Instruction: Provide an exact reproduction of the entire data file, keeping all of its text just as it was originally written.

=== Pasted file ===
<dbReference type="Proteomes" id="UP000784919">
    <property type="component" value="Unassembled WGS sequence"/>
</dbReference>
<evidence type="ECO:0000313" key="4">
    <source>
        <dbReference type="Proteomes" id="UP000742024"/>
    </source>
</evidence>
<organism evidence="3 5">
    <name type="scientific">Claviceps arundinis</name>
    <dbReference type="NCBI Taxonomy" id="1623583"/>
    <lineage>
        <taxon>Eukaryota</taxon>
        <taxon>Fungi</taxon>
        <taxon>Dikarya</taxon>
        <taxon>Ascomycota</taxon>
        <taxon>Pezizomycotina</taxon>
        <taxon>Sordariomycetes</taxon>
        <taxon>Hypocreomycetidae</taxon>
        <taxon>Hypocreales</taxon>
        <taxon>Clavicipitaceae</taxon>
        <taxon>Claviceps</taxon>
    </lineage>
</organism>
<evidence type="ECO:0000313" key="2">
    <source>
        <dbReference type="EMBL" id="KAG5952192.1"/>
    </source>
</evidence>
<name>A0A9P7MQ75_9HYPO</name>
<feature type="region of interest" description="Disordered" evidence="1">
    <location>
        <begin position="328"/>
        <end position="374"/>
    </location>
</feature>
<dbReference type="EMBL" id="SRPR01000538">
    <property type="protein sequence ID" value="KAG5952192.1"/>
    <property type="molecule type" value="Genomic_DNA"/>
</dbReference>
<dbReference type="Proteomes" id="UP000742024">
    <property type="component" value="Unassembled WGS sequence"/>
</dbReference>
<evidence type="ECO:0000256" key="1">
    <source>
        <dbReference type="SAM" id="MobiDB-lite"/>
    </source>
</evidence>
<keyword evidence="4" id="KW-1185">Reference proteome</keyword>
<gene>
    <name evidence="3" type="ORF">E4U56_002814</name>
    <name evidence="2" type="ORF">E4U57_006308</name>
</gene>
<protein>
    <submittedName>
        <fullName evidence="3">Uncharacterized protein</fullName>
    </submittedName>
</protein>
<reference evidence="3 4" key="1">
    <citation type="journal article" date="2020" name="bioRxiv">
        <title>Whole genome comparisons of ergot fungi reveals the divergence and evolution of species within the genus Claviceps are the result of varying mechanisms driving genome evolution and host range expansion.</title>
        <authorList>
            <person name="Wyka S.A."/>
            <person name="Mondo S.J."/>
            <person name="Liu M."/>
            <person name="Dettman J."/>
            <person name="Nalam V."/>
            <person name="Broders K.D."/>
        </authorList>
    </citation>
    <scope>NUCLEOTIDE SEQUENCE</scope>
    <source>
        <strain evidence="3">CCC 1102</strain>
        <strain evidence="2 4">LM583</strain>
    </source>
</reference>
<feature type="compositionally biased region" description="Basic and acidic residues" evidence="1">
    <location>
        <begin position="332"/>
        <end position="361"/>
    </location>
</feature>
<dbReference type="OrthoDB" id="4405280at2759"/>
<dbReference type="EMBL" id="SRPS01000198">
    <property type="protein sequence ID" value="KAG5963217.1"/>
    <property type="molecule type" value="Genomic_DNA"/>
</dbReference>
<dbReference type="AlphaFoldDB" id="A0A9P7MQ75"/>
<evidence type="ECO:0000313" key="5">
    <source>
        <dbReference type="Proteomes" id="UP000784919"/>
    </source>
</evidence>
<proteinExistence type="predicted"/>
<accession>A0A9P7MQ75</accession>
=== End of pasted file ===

<dbReference type="Proteomes" id="UP000784919">
    <property type="component" value="Unassembled WGS sequence"/>
</dbReference>
<evidence type="ECO:0000313" key="4">
    <source>
        <dbReference type="Proteomes" id="UP000742024"/>
    </source>
</evidence>
<organism evidence="3 5">
    <name type="scientific">Claviceps arundinis</name>
    <dbReference type="NCBI Taxonomy" id="1623583"/>
    <lineage>
        <taxon>Eukaryota</taxon>
        <taxon>Fungi</taxon>
        <taxon>Dikarya</taxon>
        <taxon>Ascomycota</taxon>
        <taxon>Pezizomycotina</taxon>
        <taxon>Sordariomycetes</taxon>
        <taxon>Hypocreomycetidae</taxon>
        <taxon>Hypocreales</taxon>
        <taxon>Clavicipitaceae</taxon>
        <taxon>Claviceps</taxon>
    </lineage>
</organism>
<evidence type="ECO:0000313" key="2">
    <source>
        <dbReference type="EMBL" id="KAG5952192.1"/>
    </source>
</evidence>
<name>A0A9P7MQ75_9HYPO</name>
<feature type="region of interest" description="Disordered" evidence="1">
    <location>
        <begin position="328"/>
        <end position="374"/>
    </location>
</feature>
<dbReference type="EMBL" id="SRPR01000538">
    <property type="protein sequence ID" value="KAG5952192.1"/>
    <property type="molecule type" value="Genomic_DNA"/>
</dbReference>
<dbReference type="Proteomes" id="UP000742024">
    <property type="component" value="Unassembled WGS sequence"/>
</dbReference>
<evidence type="ECO:0000256" key="1">
    <source>
        <dbReference type="SAM" id="MobiDB-lite"/>
    </source>
</evidence>
<keyword evidence="4" id="KW-1185">Reference proteome</keyword>
<gene>
    <name evidence="3" type="ORF">E4U56_002814</name>
    <name evidence="2" type="ORF">E4U57_006308</name>
</gene>
<protein>
    <submittedName>
        <fullName evidence="3">Uncharacterized protein</fullName>
    </submittedName>
</protein>
<reference evidence="3 4" key="1">
    <citation type="journal article" date="2020" name="bioRxiv">
        <title>Whole genome comparisons of ergot fungi reveals the divergence and evolution of species within the genus Claviceps are the result of varying mechanisms driving genome evolution and host range expansion.</title>
        <authorList>
            <person name="Wyka S.A."/>
            <person name="Mondo S.J."/>
            <person name="Liu M."/>
            <person name="Dettman J."/>
            <person name="Nalam V."/>
            <person name="Broders K.D."/>
        </authorList>
    </citation>
    <scope>NUCLEOTIDE SEQUENCE</scope>
    <source>
        <strain evidence="3">CCC 1102</strain>
        <strain evidence="2 4">LM583</strain>
    </source>
</reference>
<feature type="compositionally biased region" description="Basic and acidic residues" evidence="1">
    <location>
        <begin position="332"/>
        <end position="361"/>
    </location>
</feature>
<dbReference type="OrthoDB" id="4405280at2759"/>
<dbReference type="EMBL" id="SRPS01000198">
    <property type="protein sequence ID" value="KAG5963217.1"/>
    <property type="molecule type" value="Genomic_DNA"/>
</dbReference>
<dbReference type="AlphaFoldDB" id="A0A9P7MQ75"/>
<evidence type="ECO:0000313" key="5">
    <source>
        <dbReference type="Proteomes" id="UP000784919"/>
    </source>
</evidence>
<proteinExistence type="predicted"/>
<accession>A0A9P7MQ75</accession>